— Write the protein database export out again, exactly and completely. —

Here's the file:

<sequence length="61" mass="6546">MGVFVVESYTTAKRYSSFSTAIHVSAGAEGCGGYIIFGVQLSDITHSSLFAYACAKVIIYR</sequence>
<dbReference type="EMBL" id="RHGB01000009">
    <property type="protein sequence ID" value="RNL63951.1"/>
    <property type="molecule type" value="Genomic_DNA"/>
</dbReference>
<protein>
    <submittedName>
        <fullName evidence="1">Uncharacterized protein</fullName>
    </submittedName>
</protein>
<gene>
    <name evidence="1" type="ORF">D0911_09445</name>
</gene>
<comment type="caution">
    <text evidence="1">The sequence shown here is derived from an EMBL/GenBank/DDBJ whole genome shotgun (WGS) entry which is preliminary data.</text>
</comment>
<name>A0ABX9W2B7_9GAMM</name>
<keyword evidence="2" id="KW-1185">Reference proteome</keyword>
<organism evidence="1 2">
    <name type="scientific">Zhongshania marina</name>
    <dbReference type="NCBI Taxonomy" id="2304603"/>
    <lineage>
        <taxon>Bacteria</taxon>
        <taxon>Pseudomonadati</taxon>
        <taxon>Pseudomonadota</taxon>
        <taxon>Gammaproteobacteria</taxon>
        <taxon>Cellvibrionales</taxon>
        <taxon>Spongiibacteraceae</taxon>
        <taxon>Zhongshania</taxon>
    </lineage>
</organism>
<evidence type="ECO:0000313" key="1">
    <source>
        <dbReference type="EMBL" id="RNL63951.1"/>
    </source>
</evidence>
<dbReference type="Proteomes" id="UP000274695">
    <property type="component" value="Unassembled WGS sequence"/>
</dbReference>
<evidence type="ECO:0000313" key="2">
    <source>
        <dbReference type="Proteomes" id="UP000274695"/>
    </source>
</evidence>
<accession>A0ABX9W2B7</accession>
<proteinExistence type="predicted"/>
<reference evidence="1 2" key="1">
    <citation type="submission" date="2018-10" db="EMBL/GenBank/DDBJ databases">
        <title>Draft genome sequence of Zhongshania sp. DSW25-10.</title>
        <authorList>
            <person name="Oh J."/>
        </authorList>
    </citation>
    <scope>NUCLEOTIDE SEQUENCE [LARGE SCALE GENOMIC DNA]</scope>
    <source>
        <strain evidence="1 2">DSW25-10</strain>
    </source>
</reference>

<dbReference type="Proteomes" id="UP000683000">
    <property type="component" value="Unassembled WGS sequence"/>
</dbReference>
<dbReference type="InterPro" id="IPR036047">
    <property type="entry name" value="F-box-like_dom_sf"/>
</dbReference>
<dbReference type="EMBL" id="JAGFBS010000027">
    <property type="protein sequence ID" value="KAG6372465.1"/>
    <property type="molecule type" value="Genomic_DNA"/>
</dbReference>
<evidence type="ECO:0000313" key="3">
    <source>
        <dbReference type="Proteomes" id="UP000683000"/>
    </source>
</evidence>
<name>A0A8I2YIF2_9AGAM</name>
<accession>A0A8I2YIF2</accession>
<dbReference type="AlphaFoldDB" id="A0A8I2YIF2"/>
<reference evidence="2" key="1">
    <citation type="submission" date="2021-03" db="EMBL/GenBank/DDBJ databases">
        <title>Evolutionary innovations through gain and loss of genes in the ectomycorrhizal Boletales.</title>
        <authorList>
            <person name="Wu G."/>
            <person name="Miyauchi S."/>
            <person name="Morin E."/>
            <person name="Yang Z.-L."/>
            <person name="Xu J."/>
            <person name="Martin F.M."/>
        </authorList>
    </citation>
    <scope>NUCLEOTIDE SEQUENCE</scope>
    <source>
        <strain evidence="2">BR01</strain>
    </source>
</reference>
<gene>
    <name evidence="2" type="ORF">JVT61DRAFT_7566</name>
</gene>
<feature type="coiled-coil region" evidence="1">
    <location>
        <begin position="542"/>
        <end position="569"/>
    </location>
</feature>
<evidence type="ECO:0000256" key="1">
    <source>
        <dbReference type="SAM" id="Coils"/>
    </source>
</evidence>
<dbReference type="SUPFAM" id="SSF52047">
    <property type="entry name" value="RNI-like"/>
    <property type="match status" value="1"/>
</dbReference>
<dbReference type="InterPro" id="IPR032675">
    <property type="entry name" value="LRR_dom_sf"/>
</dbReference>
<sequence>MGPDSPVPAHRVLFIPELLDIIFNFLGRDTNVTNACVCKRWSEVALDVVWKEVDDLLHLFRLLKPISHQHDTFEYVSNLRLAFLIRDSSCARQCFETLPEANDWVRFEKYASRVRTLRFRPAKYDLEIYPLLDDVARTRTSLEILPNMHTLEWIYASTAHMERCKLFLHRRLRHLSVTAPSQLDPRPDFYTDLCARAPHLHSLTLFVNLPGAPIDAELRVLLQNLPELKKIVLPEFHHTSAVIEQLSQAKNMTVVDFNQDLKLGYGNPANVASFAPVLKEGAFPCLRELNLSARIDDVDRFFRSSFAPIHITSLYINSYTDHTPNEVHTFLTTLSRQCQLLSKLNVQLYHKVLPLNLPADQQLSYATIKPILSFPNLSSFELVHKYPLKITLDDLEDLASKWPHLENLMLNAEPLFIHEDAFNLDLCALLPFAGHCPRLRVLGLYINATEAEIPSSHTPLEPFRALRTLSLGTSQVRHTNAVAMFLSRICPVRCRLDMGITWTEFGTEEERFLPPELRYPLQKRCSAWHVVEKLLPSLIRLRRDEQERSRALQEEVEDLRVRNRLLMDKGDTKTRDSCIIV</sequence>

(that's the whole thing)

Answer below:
<sequence length="61" mass="6546">MGVFVVESYTTAKRYSSFSTAIHVSAGAEGCGGYIIFGVQLSDITHSSLFAYACAKVIIYR</sequence>
<dbReference type="EMBL" id="RHGB01000009">
    <property type="protein sequence ID" value="RNL63951.1"/>
    <property type="molecule type" value="Genomic_DNA"/>
</dbReference>
<protein>
    <submittedName>
        <fullName evidence="1">Uncharacterized protein</fullName>
    </submittedName>
</protein>
<gene>
    <name evidence="1" type="ORF">D0911_09445</name>
</gene>
<comment type="caution">
    <text evidence="1">The sequence shown here is derived from an EMBL/GenBank/DDBJ whole genome shotgun (WGS) entry which is preliminary data.</text>
</comment>
<name>A0ABX9W2B7_9GAMM</name>
<keyword evidence="2" id="KW-1185">Reference proteome</keyword>
<organism evidence="1 2">
    <name type="scientific">Zhongshania marina</name>
    <dbReference type="NCBI Taxonomy" id="2304603"/>
    <lineage>
        <taxon>Bacteria</taxon>
        <taxon>Pseudomonadati</taxon>
        <taxon>Pseudomonadota</taxon>
        <taxon>Gammaproteobacteria</taxon>
        <taxon>Cellvibrionales</taxon>
        <taxon>Spongiibacteraceae</taxon>
        <taxon>Zhongshania</taxon>
    </lineage>
</organism>
<evidence type="ECO:0000313" key="1">
    <source>
        <dbReference type="EMBL" id="RNL63951.1"/>
    </source>
</evidence>
<dbReference type="Proteomes" id="UP000274695">
    <property type="component" value="Unassembled WGS sequence"/>
</dbReference>
<evidence type="ECO:0000313" key="2">
    <source>
        <dbReference type="Proteomes" id="UP000274695"/>
    </source>
</evidence>
<accession>A0ABX9W2B7</accession>
<proteinExistence type="predicted"/>
<reference evidence="1 2" key="1">
    <citation type="submission" date="2018-10" db="EMBL/GenBank/DDBJ databases">
        <title>Draft genome sequence of Zhongshania sp. DSW25-10.</title>
        <authorList>
            <person name="Oh J."/>
        </authorList>
    </citation>
    <scope>NUCLEOTIDE SEQUENCE [LARGE SCALE GENOMIC DNA]</scope>
    <source>
        <strain evidence="1 2">DSW25-10</strain>
    </source>
</reference>

<dbReference type="Proteomes" id="UP000683000">
    <property type="component" value="Unassembled WGS sequence"/>
</dbReference>
<dbReference type="InterPro" id="IPR036047">
    <property type="entry name" value="F-box-like_dom_sf"/>
</dbReference>
<dbReference type="EMBL" id="JAGFBS010000027">
    <property type="protein sequence ID" value="KAG6372465.1"/>
    <property type="molecule type" value="Genomic_DNA"/>
</dbReference>
<evidence type="ECO:0000313" key="3">
    <source>
        <dbReference type="Proteomes" id="UP000683000"/>
    </source>
</evidence>
<name>A0A8I2YIF2_9AGAM</name>
<accession>A0A8I2YIF2</accession>
<dbReference type="AlphaFoldDB" id="A0A8I2YIF2"/>
<reference evidence="2" key="1">
    <citation type="submission" date="2021-03" db="EMBL/GenBank/DDBJ databases">
        <title>Evolutionary innovations through gain and loss of genes in the ectomycorrhizal Boletales.</title>
        <authorList>
            <person name="Wu G."/>
            <person name="Miyauchi S."/>
            <person name="Morin E."/>
            <person name="Yang Z.-L."/>
            <person name="Xu J."/>
            <person name="Martin F.M."/>
        </authorList>
    </citation>
    <scope>NUCLEOTIDE SEQUENCE</scope>
    <source>
        <strain evidence="2">BR01</strain>
    </source>
</reference>
<gene>
    <name evidence="2" type="ORF">JVT61DRAFT_7566</name>
</gene>
<feature type="coiled-coil region" evidence="1">
    <location>
        <begin position="542"/>
        <end position="569"/>
    </location>
</feature>
<evidence type="ECO:0000256" key="1">
    <source>
        <dbReference type="SAM" id="Coils"/>
    </source>
</evidence>
<dbReference type="SUPFAM" id="SSF52047">
    <property type="entry name" value="RNI-like"/>
    <property type="match status" value="1"/>
</dbReference>
<dbReference type="InterPro" id="IPR032675">
    <property type="entry name" value="LRR_dom_sf"/>
</dbReference>
<sequence>MGPDSPVPAHRVLFIPELLDIIFNFLGRDTNVTNACVCKRWSEVALDVVWKEVDDLLHLFRLLKPISHQHDTFEYVSNLRLAFLIRDSSCARQCFETLPEANDWVRFEKYASRVRTLRFRPAKYDLEIYPLLDDVARTRTSLEILPNMHTLEWIYASTAHMERCKLFLHRRLRHLSVTAPSQLDPRPDFYTDLCARAPHLHSLTLFVNLPGAPIDAELRVLLQNLPELKKIVLPEFHHTSAVIEQLSQAKNMTVVDFNQDLKLGYGNPANVASFAPVLKEGAFPCLRELNLSARIDDVDRFFRSSFAPIHITSLYINSYTDHTPNEVHTFLTTLSRQCQLLSKLNVQLYHKVLPLNLPADQQLSYATIKPILSFPNLSSFELVHKYPLKITLDDLEDLASKWPHLENLMLNAEPLFIHEDAFNLDLCALLPFAGHCPRLRVLGLYINATEAEIPSSHTPLEPFRALRTLSLGTSQVRHTNAVAMFLSRICPVRCRLDMGITWTEFGTEEERFLPPELRYPLQKRCSAWHVVEKLLPSLIRLRRDEQERSRALQEEVEDLRVRNRLLMDKGDTKTRDSCIIV</sequence>